Today’s Guardian carries a story about the tendency amongst the ordinary man to believe in conspiracy theories, in this case focusing on the mass murders on the London transport system last July. Muslims are not alone in harbouring this tendency – the book Londonistan by a famous British commentator describes a vast conspiracy in which you and I are set on conquering this land against the back-drop of a liberal, anti-Semitic media agenda – but there is no denying it exists amongst us.

When in the afternoon of 11 September 2001 our production manager at work informed us that somebody had flown a plane into one of the towers of the World Trade Centre in New York, by initial foreboding thought was that Muslims were involved. I wasn’t aware of the scale at that stage: in my mind I had the picture of a tiny single-prop Cessna and the memory of the 1993 plot to explode a bomb underneath the towers. When I returned home that evening and saw the images on the TV news, that initial reaction changed. Overtaken by emotion, I was almost physically sick, the repeated images burning my eyes, and I could no longer accept that initial conclusion of mine. This wasn’t the action of a single nutter, incinerating himself as his plane disintegrated as it crashed through the windows; here was a calculated, co-ordinated act of extreme brutality in which two commercial jets had been flown with absolute precision to their destination, massacring a civilian population. As one who had looked into the concept of war in Islamic Law, which prohibits any action that would cause harm to non-combatants – even to the extent that Muslim soldiers may not interfere with fruit trees – I could not accept that Muslims were responsible.

So when an ordinarily sensible brother sent me a link to an article on a website entitled “What really happened?” I, like many other otherwise intelligent Muslims, found myself clinging to alternative theories and the many questions. It didn’t help that the media had been reporting ridiculous stories about the terrorist mastermind’s passport being found in the rubble of the World Trade Centre, not to mention the “Smoking Gun” video featuring the fat Bin Laden. For a couple of months I was scouring the web for “the truth”, looking for evidence that “we’d been set up”. Much of the speculation was clearly detritus originating with right-wing Christians, Milleniumist, Messianists, Supremacists and others united on pro-gun, anti-federal government, anti-UN and anti-Semitic politics, often with strong views about a move towards one-world-government and a new-world-order. Whackos in common parlance. Still, the doubts remained and all of us wanted to prove that Muslims had no part in that horrific act.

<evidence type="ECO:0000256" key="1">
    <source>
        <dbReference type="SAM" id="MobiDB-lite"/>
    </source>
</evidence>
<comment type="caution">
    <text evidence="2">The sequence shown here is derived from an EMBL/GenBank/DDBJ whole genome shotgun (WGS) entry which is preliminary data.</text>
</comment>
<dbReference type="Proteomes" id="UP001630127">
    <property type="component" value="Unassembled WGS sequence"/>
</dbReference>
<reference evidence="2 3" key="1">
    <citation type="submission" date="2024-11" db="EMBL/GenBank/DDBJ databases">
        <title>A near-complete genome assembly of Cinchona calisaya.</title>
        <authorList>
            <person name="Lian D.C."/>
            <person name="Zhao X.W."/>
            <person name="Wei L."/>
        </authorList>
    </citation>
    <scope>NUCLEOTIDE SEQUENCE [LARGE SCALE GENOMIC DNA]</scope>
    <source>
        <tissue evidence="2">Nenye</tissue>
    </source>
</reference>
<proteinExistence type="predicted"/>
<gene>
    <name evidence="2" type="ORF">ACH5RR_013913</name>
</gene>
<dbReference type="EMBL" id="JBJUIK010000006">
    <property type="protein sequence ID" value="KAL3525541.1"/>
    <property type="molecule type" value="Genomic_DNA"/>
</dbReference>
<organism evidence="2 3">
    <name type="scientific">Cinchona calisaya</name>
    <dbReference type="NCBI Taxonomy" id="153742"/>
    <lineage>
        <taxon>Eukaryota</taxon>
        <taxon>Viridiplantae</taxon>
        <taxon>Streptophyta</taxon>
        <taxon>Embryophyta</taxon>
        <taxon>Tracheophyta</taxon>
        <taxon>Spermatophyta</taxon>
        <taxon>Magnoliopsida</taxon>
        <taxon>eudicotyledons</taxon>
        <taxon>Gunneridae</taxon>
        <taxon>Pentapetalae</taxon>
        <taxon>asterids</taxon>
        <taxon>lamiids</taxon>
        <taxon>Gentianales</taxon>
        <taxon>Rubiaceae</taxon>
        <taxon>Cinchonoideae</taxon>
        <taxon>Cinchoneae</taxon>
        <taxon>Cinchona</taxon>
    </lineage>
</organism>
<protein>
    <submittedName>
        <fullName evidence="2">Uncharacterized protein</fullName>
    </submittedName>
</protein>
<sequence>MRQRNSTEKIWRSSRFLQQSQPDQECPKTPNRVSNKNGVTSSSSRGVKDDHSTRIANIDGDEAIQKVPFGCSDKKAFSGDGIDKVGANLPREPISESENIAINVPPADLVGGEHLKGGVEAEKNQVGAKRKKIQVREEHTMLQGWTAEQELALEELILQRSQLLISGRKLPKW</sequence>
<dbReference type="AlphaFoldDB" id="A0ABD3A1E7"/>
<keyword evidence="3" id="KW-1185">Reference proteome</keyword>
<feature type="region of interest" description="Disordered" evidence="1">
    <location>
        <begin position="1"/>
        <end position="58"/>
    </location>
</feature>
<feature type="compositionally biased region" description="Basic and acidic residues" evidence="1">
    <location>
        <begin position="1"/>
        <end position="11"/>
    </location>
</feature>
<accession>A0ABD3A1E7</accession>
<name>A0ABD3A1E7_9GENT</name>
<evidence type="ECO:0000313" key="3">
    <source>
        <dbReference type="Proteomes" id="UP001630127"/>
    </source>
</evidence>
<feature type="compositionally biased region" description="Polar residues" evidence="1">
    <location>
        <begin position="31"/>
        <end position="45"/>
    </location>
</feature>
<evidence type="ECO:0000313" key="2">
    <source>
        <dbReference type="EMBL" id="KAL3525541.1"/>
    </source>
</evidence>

Along came the declassified document concerning Operation Northwoods which had been published on the National Security Archive‘s website in 1998 and featured in a CNN documentary on the Cold War in the same year. Contained within this 1962 document entitled Justification for US Military Intervention in Cuba were various proposals or outline plans that could be used to garner public and international support for US military intervention in Cuba. The suggestions included staging sabotages and sinking an American ship at the US Military Base at Guantanamo Bay and blaming it on Cuban forces, hijacking civilian planes, sinking boats carrying refugees fleeing Cuba and setting up terrorist attacks in Washington and Miami, blaming it on Communists. Unlike the wild speculation of the internet’s gathering of eccentrics, most of whom had their own quite unpleasant agendas, here was a genuine declassified document which could be viewed independently of the united anti-something extremists. However unlikely it was that the actions of 2001 were part of some grand conspiracy on the part of the US government, this document was evidence that a precedent of past intent existed. Somewhat naively I wrote to Jon Snow at Channel 4 News, pointing him towards the National Security Archive website.
He wrote back, telling me that he would look into it. A week later he went off to New York to see the devastating carnage first hand where he would have concluded – as I did later – that Northwoods was just a long forgotten historical document. Soon afterwards Channel 4 broadcast a documentary debunking 911 Conspiracy Theories.